Best wishes, Dmytro
Last edited by Assaji on Sun Feb 19, 2017 11:28 am, edited 2 times in total.

Caodemarte
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Re: The myth of "Sthaviravada"

Post by Caodemarte » Tue Feb 14, 2017 10:02 pm

Dmytro wrote: There's a popular buddhological construct of "Sthaviravada" - an enigmatic early school, quite different from Theravada....
However, at the time of Mahasanghika split, Sanskrit didn't yet exist. Lingua franca was still a language similar to Pali, preserved in inscriptions...
Interesting stuff on the names! Just a note that it seems clear that there was sect or movement that called itself the Elders or was referred to by others under that name. AFAIK, it is not generally claimed that these " Sthavira" were quite different from what we now know as Theravada, but merely not the same (Theravada histories and claims are that it derived from a sect that broke away from a sect that broke away from this faction (or "dissolved into" rather than "break away" ). Sadly, we lack historical evidence, but if we accept these accounts (and why not?) it is clear that "Sthavira" (or whatever the earlier group called itself) does not equal what we now know as Theravada, but at best would be ancestors or a source of inspiration. Similarly, the Pali of the canon was so standardized, homogenized, and "reformed" by the grammarians and commentators of Sri Lanka that it cannot be said to be pre-"reformed" Pali, but can be said to be derived from it.

None of this inevitable evolution has much to do with the truth or usefulness of any teaching, but is interesting from the historical point of view.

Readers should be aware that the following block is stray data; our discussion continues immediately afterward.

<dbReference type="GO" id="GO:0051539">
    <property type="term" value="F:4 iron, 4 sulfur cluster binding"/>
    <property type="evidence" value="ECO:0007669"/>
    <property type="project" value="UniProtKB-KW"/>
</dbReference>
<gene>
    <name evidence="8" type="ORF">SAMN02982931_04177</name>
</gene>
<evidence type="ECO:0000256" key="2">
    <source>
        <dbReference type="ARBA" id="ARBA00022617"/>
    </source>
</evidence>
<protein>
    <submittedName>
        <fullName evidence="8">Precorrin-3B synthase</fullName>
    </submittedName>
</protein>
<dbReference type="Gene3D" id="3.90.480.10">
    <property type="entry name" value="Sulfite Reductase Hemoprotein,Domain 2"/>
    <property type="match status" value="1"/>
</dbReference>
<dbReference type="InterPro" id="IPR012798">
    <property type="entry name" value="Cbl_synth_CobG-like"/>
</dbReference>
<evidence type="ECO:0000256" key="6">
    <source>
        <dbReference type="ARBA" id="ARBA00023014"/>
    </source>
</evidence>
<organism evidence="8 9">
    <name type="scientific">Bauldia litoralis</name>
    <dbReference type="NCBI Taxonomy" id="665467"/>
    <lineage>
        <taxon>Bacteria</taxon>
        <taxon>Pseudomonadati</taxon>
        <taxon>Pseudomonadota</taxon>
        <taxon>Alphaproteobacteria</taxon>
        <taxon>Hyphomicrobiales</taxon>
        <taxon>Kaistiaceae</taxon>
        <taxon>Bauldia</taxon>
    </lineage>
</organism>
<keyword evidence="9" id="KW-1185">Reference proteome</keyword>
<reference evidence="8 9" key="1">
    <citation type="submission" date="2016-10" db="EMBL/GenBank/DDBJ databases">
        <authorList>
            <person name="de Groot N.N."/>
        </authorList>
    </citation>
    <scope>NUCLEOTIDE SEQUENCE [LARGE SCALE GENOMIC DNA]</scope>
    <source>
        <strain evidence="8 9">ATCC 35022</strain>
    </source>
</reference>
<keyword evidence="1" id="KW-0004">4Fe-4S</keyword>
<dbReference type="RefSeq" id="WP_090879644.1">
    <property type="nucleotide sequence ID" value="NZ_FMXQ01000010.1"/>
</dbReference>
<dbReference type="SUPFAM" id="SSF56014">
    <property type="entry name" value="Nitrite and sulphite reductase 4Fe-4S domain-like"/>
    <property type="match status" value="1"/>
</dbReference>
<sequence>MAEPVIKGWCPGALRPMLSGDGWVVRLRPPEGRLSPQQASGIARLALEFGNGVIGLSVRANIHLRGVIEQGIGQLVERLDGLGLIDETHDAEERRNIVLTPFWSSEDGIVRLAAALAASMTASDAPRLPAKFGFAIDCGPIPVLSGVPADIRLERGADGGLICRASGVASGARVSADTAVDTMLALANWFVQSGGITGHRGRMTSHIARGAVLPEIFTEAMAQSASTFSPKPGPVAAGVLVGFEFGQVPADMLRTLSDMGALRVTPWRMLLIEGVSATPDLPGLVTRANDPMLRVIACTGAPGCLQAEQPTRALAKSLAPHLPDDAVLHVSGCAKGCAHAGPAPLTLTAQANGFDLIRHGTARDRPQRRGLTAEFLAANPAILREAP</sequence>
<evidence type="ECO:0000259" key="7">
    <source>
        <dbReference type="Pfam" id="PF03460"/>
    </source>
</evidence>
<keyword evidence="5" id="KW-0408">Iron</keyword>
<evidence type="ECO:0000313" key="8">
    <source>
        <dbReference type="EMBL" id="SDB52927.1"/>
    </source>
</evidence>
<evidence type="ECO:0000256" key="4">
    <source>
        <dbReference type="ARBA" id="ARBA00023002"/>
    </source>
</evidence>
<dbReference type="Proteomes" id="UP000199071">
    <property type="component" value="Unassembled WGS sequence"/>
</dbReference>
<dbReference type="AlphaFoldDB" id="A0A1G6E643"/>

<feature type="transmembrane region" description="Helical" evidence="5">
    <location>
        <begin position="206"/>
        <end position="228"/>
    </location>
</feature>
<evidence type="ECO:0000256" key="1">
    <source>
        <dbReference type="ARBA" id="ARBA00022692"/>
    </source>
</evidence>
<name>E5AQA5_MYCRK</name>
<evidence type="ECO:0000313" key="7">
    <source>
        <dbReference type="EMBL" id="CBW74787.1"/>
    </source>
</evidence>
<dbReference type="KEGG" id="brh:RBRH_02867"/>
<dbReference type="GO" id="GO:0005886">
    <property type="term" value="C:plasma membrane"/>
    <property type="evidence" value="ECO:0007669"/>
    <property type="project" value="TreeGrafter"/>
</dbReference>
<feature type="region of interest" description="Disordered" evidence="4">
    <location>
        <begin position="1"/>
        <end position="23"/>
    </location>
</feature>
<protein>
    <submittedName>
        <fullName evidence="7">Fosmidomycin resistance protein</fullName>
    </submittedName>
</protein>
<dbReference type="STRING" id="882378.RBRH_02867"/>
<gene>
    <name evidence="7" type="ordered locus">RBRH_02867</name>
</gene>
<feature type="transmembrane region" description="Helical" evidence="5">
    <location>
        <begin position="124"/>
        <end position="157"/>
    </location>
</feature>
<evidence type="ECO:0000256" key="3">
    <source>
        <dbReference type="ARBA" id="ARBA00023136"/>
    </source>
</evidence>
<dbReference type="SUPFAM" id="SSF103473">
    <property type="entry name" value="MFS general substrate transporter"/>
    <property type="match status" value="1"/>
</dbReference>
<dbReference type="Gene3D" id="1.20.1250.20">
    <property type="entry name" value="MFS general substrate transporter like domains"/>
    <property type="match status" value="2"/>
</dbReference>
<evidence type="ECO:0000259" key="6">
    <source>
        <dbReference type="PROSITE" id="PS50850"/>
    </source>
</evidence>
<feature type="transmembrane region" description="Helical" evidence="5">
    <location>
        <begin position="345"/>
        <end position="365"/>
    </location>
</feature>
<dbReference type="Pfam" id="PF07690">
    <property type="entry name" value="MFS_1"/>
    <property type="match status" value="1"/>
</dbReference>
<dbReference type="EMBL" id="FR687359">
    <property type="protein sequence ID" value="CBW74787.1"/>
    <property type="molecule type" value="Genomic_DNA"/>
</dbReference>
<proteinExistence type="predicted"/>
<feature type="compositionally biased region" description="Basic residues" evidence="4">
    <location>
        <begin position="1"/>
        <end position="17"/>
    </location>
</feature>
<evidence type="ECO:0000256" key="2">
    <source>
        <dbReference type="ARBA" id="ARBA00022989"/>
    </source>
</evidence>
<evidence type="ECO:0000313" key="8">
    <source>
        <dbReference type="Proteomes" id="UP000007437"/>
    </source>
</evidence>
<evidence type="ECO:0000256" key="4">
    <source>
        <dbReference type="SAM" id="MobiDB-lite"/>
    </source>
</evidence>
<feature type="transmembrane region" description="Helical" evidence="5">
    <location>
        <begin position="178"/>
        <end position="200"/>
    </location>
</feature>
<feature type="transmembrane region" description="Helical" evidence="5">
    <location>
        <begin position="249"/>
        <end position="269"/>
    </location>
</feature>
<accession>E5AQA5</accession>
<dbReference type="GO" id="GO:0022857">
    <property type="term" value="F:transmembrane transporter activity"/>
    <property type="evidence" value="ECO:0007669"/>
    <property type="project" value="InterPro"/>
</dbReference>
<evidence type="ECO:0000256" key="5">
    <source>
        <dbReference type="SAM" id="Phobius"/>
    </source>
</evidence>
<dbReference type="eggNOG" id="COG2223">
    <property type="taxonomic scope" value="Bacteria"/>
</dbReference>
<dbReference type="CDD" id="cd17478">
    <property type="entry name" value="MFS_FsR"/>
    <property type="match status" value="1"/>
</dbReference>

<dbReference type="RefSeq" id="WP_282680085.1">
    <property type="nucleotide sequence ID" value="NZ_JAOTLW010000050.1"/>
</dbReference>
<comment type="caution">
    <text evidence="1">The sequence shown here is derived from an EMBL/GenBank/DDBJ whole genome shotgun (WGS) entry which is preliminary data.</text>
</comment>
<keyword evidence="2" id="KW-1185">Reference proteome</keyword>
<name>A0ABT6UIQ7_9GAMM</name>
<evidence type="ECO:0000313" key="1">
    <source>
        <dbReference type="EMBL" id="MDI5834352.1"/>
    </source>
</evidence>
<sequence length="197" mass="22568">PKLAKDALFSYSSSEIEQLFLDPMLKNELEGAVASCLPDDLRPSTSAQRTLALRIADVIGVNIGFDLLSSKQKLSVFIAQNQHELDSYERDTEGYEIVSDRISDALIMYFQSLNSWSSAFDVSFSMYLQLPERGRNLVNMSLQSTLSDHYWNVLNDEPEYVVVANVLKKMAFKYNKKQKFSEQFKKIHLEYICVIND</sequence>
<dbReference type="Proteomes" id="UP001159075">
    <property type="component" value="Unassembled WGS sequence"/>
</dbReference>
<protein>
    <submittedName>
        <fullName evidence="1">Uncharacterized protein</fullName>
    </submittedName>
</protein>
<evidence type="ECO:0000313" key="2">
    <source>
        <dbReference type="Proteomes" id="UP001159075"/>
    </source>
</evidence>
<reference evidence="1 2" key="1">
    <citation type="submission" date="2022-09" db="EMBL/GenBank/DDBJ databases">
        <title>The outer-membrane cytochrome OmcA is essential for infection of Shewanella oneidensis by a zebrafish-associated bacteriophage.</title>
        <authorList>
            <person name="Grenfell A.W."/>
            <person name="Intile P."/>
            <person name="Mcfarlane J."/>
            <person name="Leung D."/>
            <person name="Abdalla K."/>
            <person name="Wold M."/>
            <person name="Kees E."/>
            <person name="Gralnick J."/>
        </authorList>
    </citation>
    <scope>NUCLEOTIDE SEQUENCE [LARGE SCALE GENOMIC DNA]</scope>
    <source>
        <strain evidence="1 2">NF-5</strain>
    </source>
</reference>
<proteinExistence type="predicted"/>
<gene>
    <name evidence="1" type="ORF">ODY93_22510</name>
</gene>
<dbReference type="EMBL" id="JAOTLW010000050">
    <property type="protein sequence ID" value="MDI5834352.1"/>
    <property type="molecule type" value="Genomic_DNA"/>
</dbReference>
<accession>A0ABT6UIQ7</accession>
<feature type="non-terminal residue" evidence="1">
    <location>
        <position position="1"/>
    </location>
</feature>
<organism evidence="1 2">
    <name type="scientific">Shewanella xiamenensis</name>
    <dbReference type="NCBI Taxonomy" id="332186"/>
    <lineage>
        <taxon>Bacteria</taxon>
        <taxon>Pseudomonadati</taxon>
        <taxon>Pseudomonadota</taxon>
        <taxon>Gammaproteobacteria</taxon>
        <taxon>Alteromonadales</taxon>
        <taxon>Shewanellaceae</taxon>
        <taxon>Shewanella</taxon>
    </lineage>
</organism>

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Re: The myth of "Sthaviravada"

Post by rajitha7 » Wed Feb 15, 2017 1:11 am

Dmytro wrote:There's a popular buddhological construct of "Sthaviravada" - an enigmatic early school, quite different from Theravada..


Well, the Buddha said the following.
"Enough, Vakkali! What is there to see in this vile body? He who sees Dhamma, Vakkali, sees me; he who sees me sees Dhamma. Truly seeing Dhamma, one sees me; seeing me one sees Dhamma."
-SN 22.87
The Mahāsāṃghika takes the above quote literally. The Sthaviravada wants to understand it figuratively. Both wants to "see" the Dhamma. Although the method of discovery differs.

Ven. Bikkhu Bodhi Summararies thus,



So the Mahayanist/Mahāsāṃghika puts a heavy emphasis on the recollection of the Buddha by his physical attributes. The devotional side, the "pure lands" and remembering Bodhisattvas take a primary position. The Arhat ideal is rejected.

The Theravada/Sthaviravada on the other hand, take the Buddha's quote above figurately. They understand it to mean, those who understand Buddha's teachings understand the Buddha. They embrace the Arhat ideal. Even though they embrace the Arhat ideal they do not reject the Boddhisatva ideal either. Boddhistavas are rare and special beings such as Gautama and Maitree that discover the 4-Noble Truth by themselves.

So the two great vehicles were born. The Buddhist Sects that exist today must have started as either Mahāsāṃghika or Sthavira. It then follows Theravada must be a school that emerged out of Sthaviravada.

Etymologically, both Sthaviravada and Theravada suggest a teaching taught by "The Elders" or "The elder experienced Monks". The way they interpreted the Buddha quote above supports that idea.